The World at War


Cordell Hull

American Statesman
Born: October 2, 1871 Tennessee
Died: July 23,1955 Bethesda, Maryland

     Though his exact birthplace is in dispute (one source gives it as Overton County, another as Star Point, Pickens County) we can be certain he was among the last American politicians who could truthfully claim to have first seen the light of day in a log cabin. His character was every bit as roughhewn as those of two other sons of the Appalachian frontier, Abraham Lincoln and Andrew Jackson.

     This son of a lumberjack and moonshiner was an excellent student and gained admission to the Tennessee bar before he was 20. He became a circuit court judge and in 1906 made his first run for Congress winning the seat by 17 votes. The Harding landslide swept this strong advocate of the League of Nations from office in 1920 but two year he regained his old seat and held on to it until 1931 when he entered the Senate. Hull concentrated on tariff reform during his brief Senate tenure which ended in 1933 when Franklin Roosevelt appointed him Secretary of State.

     Hull was influential in gaining Congressional approval for Rooseveltís foreign policies particularly in the areas of trade and Latin American relations. The depression was at its peak and Hullís response was to push for a reversal of the high tariff policies which had produced disastrous effects on American exports. He first broached the subject at an Inter-American Conference in Montevideo in December, 1933 where it was given a favorable response. He was instrumental in the passage of the Reciprocal Trade Agreements Act by Congress in March 1934. The act led to tariff reduction talks with several of Americaís trading partners before it was replaced by the General Agreement on Trade and Tariffs (GATT) in 1948.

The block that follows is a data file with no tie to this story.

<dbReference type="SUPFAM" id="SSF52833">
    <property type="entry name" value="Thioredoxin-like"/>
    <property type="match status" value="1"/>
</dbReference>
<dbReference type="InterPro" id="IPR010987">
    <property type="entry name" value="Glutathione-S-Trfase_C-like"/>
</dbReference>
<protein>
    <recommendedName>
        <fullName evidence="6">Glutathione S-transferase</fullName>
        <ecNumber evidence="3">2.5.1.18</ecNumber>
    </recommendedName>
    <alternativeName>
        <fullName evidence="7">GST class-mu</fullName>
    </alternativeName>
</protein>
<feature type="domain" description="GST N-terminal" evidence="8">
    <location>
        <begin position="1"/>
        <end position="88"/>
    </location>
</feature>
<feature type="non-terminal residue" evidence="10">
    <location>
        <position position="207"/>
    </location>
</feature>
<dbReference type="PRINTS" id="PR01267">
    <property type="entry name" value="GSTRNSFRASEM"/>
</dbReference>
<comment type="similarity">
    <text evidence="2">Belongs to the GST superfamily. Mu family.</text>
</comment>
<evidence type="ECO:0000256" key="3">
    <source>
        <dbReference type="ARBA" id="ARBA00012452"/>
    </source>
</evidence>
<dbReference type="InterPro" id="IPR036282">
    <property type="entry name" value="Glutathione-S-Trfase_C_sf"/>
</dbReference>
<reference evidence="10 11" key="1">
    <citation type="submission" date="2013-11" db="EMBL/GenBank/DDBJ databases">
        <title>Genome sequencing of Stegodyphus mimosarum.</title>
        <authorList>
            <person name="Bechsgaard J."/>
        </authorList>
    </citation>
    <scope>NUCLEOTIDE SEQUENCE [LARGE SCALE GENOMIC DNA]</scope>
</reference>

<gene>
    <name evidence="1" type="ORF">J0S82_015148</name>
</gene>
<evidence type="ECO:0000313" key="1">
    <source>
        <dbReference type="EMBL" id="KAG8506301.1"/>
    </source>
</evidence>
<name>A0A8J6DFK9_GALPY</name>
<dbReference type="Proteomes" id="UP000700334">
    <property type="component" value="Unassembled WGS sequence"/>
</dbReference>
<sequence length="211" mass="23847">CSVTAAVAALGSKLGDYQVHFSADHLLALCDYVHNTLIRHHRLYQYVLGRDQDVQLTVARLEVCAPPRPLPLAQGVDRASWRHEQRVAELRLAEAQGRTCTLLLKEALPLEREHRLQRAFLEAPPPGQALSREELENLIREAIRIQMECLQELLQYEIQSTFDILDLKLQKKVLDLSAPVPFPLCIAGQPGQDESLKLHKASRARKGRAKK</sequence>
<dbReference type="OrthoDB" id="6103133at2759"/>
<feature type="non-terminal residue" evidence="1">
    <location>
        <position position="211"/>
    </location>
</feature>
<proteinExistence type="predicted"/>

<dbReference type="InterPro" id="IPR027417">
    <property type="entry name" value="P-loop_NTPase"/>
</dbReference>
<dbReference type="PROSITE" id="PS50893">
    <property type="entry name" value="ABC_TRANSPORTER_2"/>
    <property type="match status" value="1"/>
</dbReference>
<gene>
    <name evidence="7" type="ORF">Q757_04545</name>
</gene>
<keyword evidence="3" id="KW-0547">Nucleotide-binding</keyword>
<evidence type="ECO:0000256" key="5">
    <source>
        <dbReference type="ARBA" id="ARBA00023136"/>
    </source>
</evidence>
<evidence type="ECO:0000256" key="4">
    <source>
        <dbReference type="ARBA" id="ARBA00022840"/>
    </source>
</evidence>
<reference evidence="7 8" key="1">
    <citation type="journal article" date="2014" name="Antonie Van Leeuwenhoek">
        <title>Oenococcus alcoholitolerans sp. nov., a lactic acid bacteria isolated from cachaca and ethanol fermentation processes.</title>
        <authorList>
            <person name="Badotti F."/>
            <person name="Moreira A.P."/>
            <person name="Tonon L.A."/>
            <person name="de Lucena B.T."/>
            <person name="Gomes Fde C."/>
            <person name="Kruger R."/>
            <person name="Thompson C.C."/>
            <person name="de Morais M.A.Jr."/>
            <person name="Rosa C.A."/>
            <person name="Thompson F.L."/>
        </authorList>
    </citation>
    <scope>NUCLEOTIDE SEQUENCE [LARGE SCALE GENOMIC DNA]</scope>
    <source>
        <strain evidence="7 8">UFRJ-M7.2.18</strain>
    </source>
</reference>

The Montevideo Conference was also the beginning of Hullís tireless efforts to promote FDRís Good Neighbor Policy which espoused the principle that the American republics should not interfere in each others internal affairs. The Secretaryís initiatives in this area did much to reverse ill will towards the United States that decades of Yankee imperialism had generated in the region. The policy bore fruit when the Latin American leaders voice strong support for Rooseveltís call for a coordinated hemispheric defense against a spill over of the European war at the Havana Conference in 1940. Argentina remained the odd man out preferring to remain neutral and continuing its ties to the Axis powers.

     Japanese demands for a free hand in Asia met with stern opposition the Secretary throughout the prewar era. Hull was a firm advocate of aid to China and greater military preparedness to protect U.S. interests in the Far East.

     The most controversial period of his career came with Americaís entry into World War II. Roosevelt and his state department preferred to place their hopes in persuading Vichy to bring France back into the war on the side of the Allies rather than backing General de Gaulleís Free French movement. Roosevelt developed a visceral dislike for de Gaulle and suspected him of planning a dictatorship. Petain so the reasoning went had been given his powers by the National Assembly and represented a better chance for a future in which the French people would be able to choose their own representatives. The policy proved most unpopular with the press and the American public but Rooseveltís faithful Secretary persued it until he left office.

     At the Moscow Conference of Foreign Ministers in 1943, Hull obtained a pledge from the Big Four powers for post war cooperation in forming an international organization for the maintainance of peace and security.

     He was offered a chance to be FDRís running mate in the 1944 election but declined in favor of Senator Truman. Hull resigned as Secretary of State shortly after Roosevelt secured his fourth term and left office on November 30, 1944 .

     Hull was awarded in the Nobel Peace Prize in 1945 for his work in fathering the United Nations.

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